Diane Switzer, chair Jewish Community Foundation Governors

Serving as the centre of philanthropy and legacy giving for the Jewish community, the Jewish Community Foundation manages over $75 million in assets, and would not be where it is today without the support and guidance of its volunteer leadership team.

Meet Diane Switzer, chair of Jewish Community Foundation’s Board of Governors. By virtue of her role, Diane Switzer also serves on the board of Jewish Federation of Greater Vancouver.

  1. You have served the Jewish community as a volunteer leader for over 30 years. What does strong leadership look like to you?

What has worked for me in my volunteer roles is leadership that is quiet but not passive. It requires active listening and then empowering people with skills and passion to act on the task at hand. Leadership requires you to plan for the future. This may be looking at the year ahead or even to generations ahead. Anticipation and planning are hallmarks of building a strong community. 

If we are not changing and evolving, we are withering. How things were done in the past is not how they will be done in the future. However, we work within existing financial, organizational, professional and volunteer capacities, which can slow down change. At times progress and change within the charitable sector can seem glacial, but patience pays off, leading to cohesiveness and harmony. 

Our community is blessed with so many talented people in all spheres of community life and business. Our organizations ebb and flow from strengths to challenges but inevitably individuals and groups, usually a mix of professionals and lay leadership, step up to ‘right the ship’.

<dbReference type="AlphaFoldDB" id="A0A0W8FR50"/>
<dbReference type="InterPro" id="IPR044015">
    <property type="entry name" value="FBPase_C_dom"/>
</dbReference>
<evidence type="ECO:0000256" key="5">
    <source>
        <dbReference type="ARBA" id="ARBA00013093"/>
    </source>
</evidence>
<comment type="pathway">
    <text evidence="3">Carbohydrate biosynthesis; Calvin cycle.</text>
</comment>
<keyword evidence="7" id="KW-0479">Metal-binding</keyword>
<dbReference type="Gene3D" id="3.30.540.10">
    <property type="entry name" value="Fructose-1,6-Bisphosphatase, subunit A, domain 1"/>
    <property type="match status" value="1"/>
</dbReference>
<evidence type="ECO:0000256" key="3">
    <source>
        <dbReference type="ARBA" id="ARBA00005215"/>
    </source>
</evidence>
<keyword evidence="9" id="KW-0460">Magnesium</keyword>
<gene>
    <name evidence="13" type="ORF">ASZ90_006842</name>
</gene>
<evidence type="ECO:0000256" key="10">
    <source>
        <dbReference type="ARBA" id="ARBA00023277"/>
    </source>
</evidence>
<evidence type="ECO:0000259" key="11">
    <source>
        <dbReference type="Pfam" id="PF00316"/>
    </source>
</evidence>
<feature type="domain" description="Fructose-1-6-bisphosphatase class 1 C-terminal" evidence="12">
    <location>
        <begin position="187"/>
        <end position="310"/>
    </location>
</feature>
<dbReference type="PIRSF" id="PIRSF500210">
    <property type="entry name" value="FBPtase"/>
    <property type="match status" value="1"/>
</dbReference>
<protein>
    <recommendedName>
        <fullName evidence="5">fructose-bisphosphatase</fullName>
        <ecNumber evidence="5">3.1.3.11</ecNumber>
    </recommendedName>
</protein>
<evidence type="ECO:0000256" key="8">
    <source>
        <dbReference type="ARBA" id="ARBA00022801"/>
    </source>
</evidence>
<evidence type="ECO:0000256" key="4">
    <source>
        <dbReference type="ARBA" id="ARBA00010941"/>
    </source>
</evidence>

1. What drives you to volunteer?

I converted to Judaism 45 years ago. By choosing to become Jewish I joined a community that offered me so many places to get involved, but I had to work hard to feel like I belonged. The Jewish community is rooted in history and experiences which were not part of my life. It took a long time to ‘feel’ Jewish. Volunteerism played a big part in my sense of belonging.

I grew up with parents who volunteered their skills to youth groups, libraries and service organizations. As kids, we learned from their example. I now see my own adult children volunteering their skills in places that matter to them.

  1. You have served as chair of the Jewish Federation and now as chair of the Jewish Community Foundation, tell us how those experiences have been different?

The Jewish Federation and Jewish Foundation share a common mission to build a strong, vibrant and inclusive community. How we accomplish that mission is where we differ.

The Federation is dynamic. Its fast-paced operations are based on an annual cycle of planning, raising funds and dispersing those funds to meet annual needs.

The Foundation exists to ensure we have a strong and stable community into the future. With $75 million currently held in investments, the income from the fund is directed to various causes: Some of which our fund holders are passionate about, some projects which are identified by the planning department, and some emerging issues identified by the Foundation’s granting committee. The Foundation takes a long view with both its investment strategy and its donor relationships. Some relationships take years or even decades to cultivate resulting in future gifts, and our professional and lay-led investment committee carefully and strategically manage our investments with an eye to the future.